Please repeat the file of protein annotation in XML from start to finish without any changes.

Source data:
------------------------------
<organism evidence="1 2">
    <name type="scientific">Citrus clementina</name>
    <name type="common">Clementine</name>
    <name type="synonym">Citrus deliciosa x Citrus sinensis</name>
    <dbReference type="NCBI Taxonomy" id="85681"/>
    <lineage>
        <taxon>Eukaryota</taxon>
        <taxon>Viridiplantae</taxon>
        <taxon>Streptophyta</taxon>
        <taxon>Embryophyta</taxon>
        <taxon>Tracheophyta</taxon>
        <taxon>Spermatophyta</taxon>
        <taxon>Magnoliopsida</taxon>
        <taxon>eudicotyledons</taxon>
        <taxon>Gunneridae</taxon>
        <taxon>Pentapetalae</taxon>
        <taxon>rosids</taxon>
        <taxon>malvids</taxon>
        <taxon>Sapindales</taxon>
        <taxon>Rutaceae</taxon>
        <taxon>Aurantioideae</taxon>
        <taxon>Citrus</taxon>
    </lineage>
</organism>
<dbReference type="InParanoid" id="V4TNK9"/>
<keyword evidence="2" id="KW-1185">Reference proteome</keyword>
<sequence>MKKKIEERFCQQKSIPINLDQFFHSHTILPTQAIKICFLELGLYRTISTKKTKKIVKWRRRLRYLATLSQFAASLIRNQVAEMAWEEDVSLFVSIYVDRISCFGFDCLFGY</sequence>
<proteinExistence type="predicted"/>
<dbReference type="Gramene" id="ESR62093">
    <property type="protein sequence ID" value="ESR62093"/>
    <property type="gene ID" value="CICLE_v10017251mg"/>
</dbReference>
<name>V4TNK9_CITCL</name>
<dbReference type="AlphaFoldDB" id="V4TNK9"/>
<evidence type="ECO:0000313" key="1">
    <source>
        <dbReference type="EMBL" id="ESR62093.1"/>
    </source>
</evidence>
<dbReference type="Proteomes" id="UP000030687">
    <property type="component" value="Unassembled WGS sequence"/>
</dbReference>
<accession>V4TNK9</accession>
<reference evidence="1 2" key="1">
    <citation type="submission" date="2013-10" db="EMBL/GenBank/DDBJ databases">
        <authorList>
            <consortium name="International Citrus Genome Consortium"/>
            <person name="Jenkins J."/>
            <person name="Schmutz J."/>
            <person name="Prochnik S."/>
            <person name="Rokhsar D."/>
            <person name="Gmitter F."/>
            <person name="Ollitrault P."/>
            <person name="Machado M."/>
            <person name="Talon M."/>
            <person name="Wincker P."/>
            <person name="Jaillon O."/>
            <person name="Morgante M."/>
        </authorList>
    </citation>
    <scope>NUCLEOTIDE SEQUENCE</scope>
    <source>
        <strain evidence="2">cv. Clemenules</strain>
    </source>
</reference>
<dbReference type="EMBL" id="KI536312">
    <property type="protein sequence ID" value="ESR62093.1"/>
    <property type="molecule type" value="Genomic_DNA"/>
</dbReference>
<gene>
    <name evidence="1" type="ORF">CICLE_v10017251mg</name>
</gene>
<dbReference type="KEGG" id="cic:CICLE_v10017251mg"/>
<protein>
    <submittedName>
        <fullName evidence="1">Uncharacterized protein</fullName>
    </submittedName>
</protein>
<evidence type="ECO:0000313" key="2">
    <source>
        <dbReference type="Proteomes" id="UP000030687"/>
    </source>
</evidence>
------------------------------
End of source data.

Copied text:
<organism evidence="1 2">
    <name type="scientific">Citrus clementina</name>
    <name type="common">Clementine</name>
    <name type="synonym">Citrus deliciosa x Citrus sinensis</name>
    <dbReference type="NCBI Taxonomy" id="85681"/>
    <lineage>
        <taxon>Eukaryota</taxon>
        <taxon>Viridiplantae</taxon>
        <taxon>Streptophyta</taxon>
        <taxon>Embryophyta</taxon>
        <taxon>Tracheophyta</taxon>
        <taxon>Spermatophyta</taxon>
        <taxon>Magnoliopsida</taxon>
        <taxon>eudicotyledons</taxon>
        <taxon>Gunneridae</taxon>
        <taxon>Pentapetalae</taxon>
        <taxon>rosids</taxon>
        <taxon>malvids</taxon>
        <taxon>Sapindales</taxon>
        <taxon>Rutaceae</taxon>
        <taxon>Aurantioideae</taxon>
        <taxon>Citrus</taxon>
    </lineage>
</organism>
<dbReference type="InParanoid" id="V4TNK9"/>
<keyword evidence="2" id="KW-1185">Reference proteome</keyword>
<sequence>MKKKIEERFCQQKSIPINLDQFFHSHTILPTQAIKICFLELGLYRTISTKKTKKIVKWRRRLRYLATLSQFAASLIRNQVAEMAWEEDVSLFVSIYVDRISCFGFDCLFGY</sequence>
<proteinExistence type="predicted"/>
<dbReference type="Gramene" id="ESR62093">
    <property type="protein sequence ID" value="ESR62093"/>
    <property type="gene ID" value="CICLE_v10017251mg"/>
</dbReference>
<name>V4TNK9_CITCL</name>
<dbReference type="AlphaFoldDB" id="V4TNK9"/>
<evidence type="ECO:0000313" key="1">
    <source>
        <dbReference type="EMBL" id="ESR62093.1"/>
    </source>
</evidence>
<dbReference type="Proteomes" id="UP000030687">
    <property type="component" value="Unassembled WGS sequence"/>
</dbReference>
<accession>V4TNK9</accession>
<reference evidence="1 2" key="1">
    <citation type="submission" date="2013-10" db="EMBL/GenBank/DDBJ databases">
        <authorList>
            <consortium name="International Citrus Genome Consortium"/>
            <person name="Jenkins J."/>
            <person name="Schmutz J."/>
            <person name="Prochnik S."/>
            <person name="Rokhsar D."/>
            <person name="Gmitter F."/>
            <person name="Ollitrault P."/>
            <person name="Machado M."/>
            <person name="Talon M."/>
            <person name="Wincker P."/>
            <person name="Jaillon O."/>
            <person name="Morgante M."/>
        </authorList>
    </citation>
    <scope>NUCLEOTIDE SEQUENCE</scope>
    <source>
        <strain evidence="2">cv. Clemenules</strain>
    </source>
</reference>
<dbReference type="EMBL" id="KI536312">
    <property type="protein sequence ID" value="ESR62093.1"/>
    <property type="molecule type" value="Genomic_DNA"/>
</dbReference>
<gene>
    <name evidence="1" type="ORF">CICLE_v10017251mg</name>
</gene>
<dbReference type="KEGG" id="cic:CICLE_v10017251mg"/>
<protein>
    <submittedName>
        <fullName evidence="1">Uncharacterized protein</fullName>
    </submittedName>
</protein>
<evidence type="ECO:0000313" key="2">
    <source>
        <dbReference type="Proteomes" id="UP000030687"/>
    </source>
</evidence>